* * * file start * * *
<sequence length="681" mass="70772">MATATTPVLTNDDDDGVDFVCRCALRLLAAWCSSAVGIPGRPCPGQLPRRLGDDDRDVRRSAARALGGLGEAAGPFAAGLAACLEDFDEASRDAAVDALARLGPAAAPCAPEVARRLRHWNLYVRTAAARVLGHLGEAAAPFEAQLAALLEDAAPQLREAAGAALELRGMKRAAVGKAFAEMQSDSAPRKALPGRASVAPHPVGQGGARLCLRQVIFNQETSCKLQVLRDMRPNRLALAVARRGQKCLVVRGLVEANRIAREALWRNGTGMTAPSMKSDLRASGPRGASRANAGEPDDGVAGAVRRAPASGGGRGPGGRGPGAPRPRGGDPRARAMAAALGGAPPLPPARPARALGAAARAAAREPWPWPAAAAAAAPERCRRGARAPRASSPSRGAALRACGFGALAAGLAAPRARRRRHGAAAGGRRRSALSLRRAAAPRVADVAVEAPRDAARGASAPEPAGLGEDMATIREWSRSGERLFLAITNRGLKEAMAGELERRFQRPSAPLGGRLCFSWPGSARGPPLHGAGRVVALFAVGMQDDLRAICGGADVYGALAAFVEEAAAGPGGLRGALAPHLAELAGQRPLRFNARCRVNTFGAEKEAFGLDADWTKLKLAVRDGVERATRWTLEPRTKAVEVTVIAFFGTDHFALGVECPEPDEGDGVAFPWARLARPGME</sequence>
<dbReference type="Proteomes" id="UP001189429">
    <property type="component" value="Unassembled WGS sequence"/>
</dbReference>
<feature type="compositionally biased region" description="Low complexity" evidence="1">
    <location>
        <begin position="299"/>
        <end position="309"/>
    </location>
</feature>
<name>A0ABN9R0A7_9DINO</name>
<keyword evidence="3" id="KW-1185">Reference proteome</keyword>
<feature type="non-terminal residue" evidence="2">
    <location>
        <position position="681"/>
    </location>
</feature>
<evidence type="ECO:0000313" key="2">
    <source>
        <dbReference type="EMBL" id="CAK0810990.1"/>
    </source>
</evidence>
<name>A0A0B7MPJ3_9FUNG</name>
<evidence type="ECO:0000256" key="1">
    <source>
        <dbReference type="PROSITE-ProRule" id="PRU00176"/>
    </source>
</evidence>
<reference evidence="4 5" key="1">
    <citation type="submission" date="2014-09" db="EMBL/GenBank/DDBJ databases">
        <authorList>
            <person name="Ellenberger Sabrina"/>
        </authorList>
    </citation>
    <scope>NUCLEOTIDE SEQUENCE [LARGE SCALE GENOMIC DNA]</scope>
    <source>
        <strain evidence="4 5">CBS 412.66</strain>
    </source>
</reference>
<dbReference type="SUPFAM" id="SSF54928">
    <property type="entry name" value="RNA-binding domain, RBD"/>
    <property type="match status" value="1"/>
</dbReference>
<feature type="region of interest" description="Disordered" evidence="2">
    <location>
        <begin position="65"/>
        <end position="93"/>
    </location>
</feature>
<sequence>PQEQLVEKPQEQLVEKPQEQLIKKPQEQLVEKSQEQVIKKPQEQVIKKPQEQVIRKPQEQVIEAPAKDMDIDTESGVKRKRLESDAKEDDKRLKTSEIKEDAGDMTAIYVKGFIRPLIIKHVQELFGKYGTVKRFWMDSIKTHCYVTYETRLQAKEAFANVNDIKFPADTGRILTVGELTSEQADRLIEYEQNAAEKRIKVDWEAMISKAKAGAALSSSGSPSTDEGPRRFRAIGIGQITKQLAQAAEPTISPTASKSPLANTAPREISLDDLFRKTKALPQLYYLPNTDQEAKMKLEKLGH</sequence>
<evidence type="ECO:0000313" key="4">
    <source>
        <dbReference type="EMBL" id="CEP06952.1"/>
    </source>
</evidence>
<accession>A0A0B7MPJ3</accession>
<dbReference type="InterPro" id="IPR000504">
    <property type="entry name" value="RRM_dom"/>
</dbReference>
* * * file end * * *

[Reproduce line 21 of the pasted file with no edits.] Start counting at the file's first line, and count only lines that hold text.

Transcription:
    </source>